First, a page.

The number thirteen has been shrouded in superstition for centuries, and after a bit of Wikipedia research, full moons and Jesus Christ’s Last Supper are apparently to blame. In BBC3’s new drama, aptly named Thirteen, I’m sure protagonist Ivy Moxam (Jodie Comer) shares the same sentiment. Aged thirteen, she was kidnapped and locked away in a basement for, you guessed it, thirteen years.
I only decided to watch the drama upon hearing my housemate rave about it, after she had binge-watched the first few episodes in one sitting. Having read about the series before it was shown, I felt slightly dubious about the premise of the programme – a young girl who has escaped after being kidnapped and imprisoned for over ten years. Although the medium of television is often so important in tackling critical issues and causing us to further question the world around us, I was sceptical about how such a delicate subject would be portrayed and appropriately dealt with. Marnie Dickens, the show’s creator, decided to investigate the aftermath, what happens when the captive miraculously manages to escape. In this, she blew away all my initial doubts. Although there were many aspects of the series I didn’t like, the twists and turns throughout kept me thoroughly gripped until the bitter end.
The five-part series was originally only to be aired on the BBC’s online TV platform BBC3, but due to its popularity it was scheduled to be reshown on BBC2. You may recognise a few familiar faces in the programme, such as main character Jodie Comer. Remember the girl we all loved to hate in Doctor Foster, who slapped Suranne Jones in the face over a tense showdown vis-à-vis the cheating husband? Well in Thirteen, she’s completely unrecognisable. Gaunt faced, pale and fragile, it’s incredibly believable that she was hidden from daylight for the majority of thirteen years. Jodie’s performance is captivating and unsettling; the small, slight flinches every time someone comes near her become so natural they go almost unnoticed, and she perfectly embodies a vulnerable and volatile young woman. Other famous faces include Aneurin Barnard, who starred in the BBC adaptation of War & Peace, playing Ivy’s childhood boyfriend Tim, who seems to constantly put his foot in it no matter how hard he tries.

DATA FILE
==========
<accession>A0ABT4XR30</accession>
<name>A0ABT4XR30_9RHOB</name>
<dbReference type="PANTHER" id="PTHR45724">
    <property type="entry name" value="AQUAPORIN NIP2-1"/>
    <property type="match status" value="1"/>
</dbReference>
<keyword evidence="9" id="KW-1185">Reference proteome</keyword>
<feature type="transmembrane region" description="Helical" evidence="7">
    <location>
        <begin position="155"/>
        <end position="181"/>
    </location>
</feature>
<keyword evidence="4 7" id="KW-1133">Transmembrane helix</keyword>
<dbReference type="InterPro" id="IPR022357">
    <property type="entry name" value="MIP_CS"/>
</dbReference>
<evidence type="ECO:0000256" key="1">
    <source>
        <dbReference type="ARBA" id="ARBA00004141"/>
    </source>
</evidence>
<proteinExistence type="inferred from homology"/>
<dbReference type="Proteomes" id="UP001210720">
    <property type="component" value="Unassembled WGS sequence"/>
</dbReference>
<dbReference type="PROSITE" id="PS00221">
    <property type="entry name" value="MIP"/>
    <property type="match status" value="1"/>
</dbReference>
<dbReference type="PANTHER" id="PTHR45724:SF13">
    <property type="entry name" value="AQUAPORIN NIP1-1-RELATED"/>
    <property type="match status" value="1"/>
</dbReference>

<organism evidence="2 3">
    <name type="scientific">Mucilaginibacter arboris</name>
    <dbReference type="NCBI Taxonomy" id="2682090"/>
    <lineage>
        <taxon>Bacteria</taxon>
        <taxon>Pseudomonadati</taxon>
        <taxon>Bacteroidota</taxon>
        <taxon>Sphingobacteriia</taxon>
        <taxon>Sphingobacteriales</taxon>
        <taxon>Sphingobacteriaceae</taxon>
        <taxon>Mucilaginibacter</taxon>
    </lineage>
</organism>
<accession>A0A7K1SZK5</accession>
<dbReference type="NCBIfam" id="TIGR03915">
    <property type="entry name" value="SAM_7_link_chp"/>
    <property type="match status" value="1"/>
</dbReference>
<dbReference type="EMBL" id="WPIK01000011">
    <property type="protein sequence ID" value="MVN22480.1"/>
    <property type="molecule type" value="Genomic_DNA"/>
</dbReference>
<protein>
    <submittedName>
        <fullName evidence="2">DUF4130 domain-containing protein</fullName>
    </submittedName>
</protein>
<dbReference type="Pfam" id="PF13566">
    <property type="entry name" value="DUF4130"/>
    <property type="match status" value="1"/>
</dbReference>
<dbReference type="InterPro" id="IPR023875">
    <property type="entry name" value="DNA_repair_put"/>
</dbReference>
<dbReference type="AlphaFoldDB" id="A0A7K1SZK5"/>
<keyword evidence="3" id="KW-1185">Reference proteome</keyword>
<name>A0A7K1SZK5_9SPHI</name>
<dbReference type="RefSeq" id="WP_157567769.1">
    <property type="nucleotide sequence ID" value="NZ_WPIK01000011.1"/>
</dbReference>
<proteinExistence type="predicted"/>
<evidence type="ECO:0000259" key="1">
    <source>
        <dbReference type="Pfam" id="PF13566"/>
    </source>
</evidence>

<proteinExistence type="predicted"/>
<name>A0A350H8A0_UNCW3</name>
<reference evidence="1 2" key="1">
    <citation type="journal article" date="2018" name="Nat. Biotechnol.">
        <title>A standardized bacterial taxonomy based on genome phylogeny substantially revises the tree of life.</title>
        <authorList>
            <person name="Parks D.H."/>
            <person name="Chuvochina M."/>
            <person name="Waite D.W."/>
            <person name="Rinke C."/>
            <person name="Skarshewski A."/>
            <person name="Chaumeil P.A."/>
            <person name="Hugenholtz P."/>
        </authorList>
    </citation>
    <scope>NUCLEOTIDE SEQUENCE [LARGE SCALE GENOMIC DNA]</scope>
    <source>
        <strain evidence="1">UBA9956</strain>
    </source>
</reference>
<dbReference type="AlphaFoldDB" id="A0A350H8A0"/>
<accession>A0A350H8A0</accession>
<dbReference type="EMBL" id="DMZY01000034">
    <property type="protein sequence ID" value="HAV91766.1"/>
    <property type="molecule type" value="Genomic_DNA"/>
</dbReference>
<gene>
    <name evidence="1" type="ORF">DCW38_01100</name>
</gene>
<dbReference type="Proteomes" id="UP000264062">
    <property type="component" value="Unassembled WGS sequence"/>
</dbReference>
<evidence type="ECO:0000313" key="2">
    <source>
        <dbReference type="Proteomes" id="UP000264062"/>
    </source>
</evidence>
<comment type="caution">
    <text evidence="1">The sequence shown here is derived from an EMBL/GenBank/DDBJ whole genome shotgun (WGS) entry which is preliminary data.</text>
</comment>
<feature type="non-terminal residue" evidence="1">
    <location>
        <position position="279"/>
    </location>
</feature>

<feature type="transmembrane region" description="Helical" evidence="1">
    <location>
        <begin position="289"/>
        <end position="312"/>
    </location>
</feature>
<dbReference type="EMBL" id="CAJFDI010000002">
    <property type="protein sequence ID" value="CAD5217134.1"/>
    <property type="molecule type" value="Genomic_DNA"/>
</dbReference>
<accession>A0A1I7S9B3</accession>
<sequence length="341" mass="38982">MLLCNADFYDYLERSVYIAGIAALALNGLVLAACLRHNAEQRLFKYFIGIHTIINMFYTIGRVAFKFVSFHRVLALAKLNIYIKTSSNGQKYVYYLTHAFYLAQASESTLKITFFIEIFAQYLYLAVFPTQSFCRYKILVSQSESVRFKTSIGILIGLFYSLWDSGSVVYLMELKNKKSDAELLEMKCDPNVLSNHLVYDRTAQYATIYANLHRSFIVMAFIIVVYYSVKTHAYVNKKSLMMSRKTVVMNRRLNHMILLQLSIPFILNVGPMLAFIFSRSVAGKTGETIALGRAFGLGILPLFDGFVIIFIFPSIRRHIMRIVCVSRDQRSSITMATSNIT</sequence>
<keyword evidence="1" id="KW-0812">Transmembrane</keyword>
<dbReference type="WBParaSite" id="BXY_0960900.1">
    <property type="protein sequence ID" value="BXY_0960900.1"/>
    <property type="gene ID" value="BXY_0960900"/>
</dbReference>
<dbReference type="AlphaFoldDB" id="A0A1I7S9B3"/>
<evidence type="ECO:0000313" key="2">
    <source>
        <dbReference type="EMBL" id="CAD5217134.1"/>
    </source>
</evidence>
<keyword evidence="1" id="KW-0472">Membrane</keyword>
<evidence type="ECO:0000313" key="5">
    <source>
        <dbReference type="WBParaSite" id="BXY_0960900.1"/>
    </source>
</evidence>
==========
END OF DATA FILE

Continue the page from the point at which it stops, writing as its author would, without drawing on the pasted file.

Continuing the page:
The typical ‘good cop, bad cop’ of TV drama was shown in the relationship between the investigating police officers D.I. Elliot Carne (Richard Rankin) and D.S. Lisa Merchant (Valene Kane). As the series progressed, the sexual tension mounted. Even though we were pitted against the cold and cynical D.S. Lisa, by the end I was hoping for the two coppers to get it on, and eventually they did (sorry for the spoiler, but we all saw it coming). Every episode we followed the police taking one step forward and then three steps backward, and this made the show a frustrating crime to solve, complete with another kidnap and a dead body. One of my major qualms with the series as a whole was the amount of loose ends left hanging after the credits began rolling, leaving me with a fair few questions still unanswered. Although the last in series was the darkest and perhaps the most hard-hitting of the bunch, I was hoping it would have delivered a bit more. Ivy’s liberating moment happened right at the end of the episode, and it felt rushed and in some places jumbled, as if the series was eager to finish.
As the first major drama for the future of BBC3 online, Thirteen has made a promising start. Despite the handful of flaws, the terrific cast and the dramatic suspense that pulsated throughout each episode held the series together, and I don’t think this is the last we’ll see of the wonderful Jodie Comer and gifted Marnie Dickens.
Image courtesy of Radio Times.